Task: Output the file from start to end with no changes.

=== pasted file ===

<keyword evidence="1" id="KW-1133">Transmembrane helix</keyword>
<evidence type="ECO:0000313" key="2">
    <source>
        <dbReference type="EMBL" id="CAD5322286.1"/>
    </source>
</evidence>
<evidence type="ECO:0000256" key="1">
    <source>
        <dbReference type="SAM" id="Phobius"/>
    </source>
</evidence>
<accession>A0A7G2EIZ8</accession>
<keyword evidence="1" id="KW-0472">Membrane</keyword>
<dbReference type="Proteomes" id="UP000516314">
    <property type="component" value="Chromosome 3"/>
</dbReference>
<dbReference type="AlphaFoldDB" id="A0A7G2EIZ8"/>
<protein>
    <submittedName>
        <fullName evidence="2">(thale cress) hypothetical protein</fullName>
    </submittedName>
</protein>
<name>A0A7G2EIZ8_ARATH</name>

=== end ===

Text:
<keyword evidence="1" id="KW-1133">Transmembrane helix</keyword>
<evidence type="ECO:0000313" key="2">
    <source>
        <dbReference type="EMBL" id="CAD5322286.1"/>
    </source>
</evidence>
<evidence type="ECO:0000256" key="1">
    <source>
        <dbReference type="SAM" id="Phobius"/>
    </source>
</evidence>
<accession>A0A7G2EIZ8</accession>
<keyword evidence="1" id="KW-0472">Membrane</keyword>
<dbReference type="Proteomes" id="UP000516314">
    <property type="component" value="Chromosome 3"/>
</dbReference>
<dbReference type="AlphaFoldDB" id="A0A7G2EIZ8"/>
<protein>
    <submittedName>
        <fullName evidence="2">(thale cress) hypothetical protein</fullName>
    </submittedName>
</protein>
<name>A0A7G2EIZ8_ARATH</name>